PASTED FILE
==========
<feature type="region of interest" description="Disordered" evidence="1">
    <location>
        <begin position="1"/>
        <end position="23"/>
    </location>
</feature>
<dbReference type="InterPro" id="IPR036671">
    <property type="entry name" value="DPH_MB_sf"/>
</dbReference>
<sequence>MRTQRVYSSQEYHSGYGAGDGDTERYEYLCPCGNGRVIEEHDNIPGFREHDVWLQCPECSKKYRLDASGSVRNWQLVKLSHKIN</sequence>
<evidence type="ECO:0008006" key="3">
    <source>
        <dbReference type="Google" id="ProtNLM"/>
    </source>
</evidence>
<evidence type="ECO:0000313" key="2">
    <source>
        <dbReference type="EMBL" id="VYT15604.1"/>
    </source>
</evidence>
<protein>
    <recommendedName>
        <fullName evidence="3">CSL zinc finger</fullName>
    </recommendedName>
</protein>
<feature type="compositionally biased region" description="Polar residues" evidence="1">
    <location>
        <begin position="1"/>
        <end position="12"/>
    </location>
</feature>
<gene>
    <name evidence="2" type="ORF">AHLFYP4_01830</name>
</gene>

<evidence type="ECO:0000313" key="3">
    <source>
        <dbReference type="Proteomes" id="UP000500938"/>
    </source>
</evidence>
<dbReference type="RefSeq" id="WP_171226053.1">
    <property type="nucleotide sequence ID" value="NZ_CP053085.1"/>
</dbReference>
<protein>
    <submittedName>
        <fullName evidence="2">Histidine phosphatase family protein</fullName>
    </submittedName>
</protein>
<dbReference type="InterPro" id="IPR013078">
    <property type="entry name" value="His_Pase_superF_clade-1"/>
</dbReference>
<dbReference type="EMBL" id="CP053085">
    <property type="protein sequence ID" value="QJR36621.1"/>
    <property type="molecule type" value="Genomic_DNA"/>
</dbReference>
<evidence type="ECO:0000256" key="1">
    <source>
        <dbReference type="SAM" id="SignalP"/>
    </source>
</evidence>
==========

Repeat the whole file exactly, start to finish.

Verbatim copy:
<feature type="region of interest" description="Disordered" evidence="1">
    <location>
        <begin position="1"/>
        <end position="23"/>
    </location>
</feature>
<dbReference type="InterPro" id="IPR036671">
    <property type="entry name" value="DPH_MB_sf"/>
</dbReference>
<sequence>MRTQRVYSSQEYHSGYGAGDGDTERYEYLCPCGNGRVIEEHDNIPGFREHDVWLQCPECSKKYRLDASGSVRNWQLVKLSHKIN</sequence>
<evidence type="ECO:0008006" key="3">
    <source>
        <dbReference type="Google" id="ProtNLM"/>
    </source>
</evidence>
<evidence type="ECO:0000313" key="2">
    <source>
        <dbReference type="EMBL" id="VYT15604.1"/>
    </source>
</evidence>
<protein>
    <recommendedName>
        <fullName evidence="3">CSL zinc finger</fullName>
    </recommendedName>
</protein>
<feature type="compositionally biased region" description="Polar residues" evidence="1">
    <location>
        <begin position="1"/>
        <end position="12"/>
    </location>
</feature>
<gene>
    <name evidence="2" type="ORF">AHLFYP4_01830</name>
</gene>

<evidence type="ECO:0000313" key="3">
    <source>
        <dbReference type="Proteomes" id="UP000500938"/>
    </source>
</evidence>
<dbReference type="RefSeq" id="WP_171226053.1">
    <property type="nucleotide sequence ID" value="NZ_CP053085.1"/>
</dbReference>
<protein>
    <submittedName>
        <fullName evidence="2">Histidine phosphatase family protein</fullName>
    </submittedName>
</protein>
<dbReference type="InterPro" id="IPR013078">
    <property type="entry name" value="His_Pase_superF_clade-1"/>
</dbReference>
<dbReference type="EMBL" id="CP053085">
    <property type="protein sequence ID" value="QJR36621.1"/>
    <property type="molecule type" value="Genomic_DNA"/>
</dbReference>
<evidence type="ECO:0000256" key="1">
    <source>
        <dbReference type="SAM" id="SignalP"/>
    </source>
</evidence>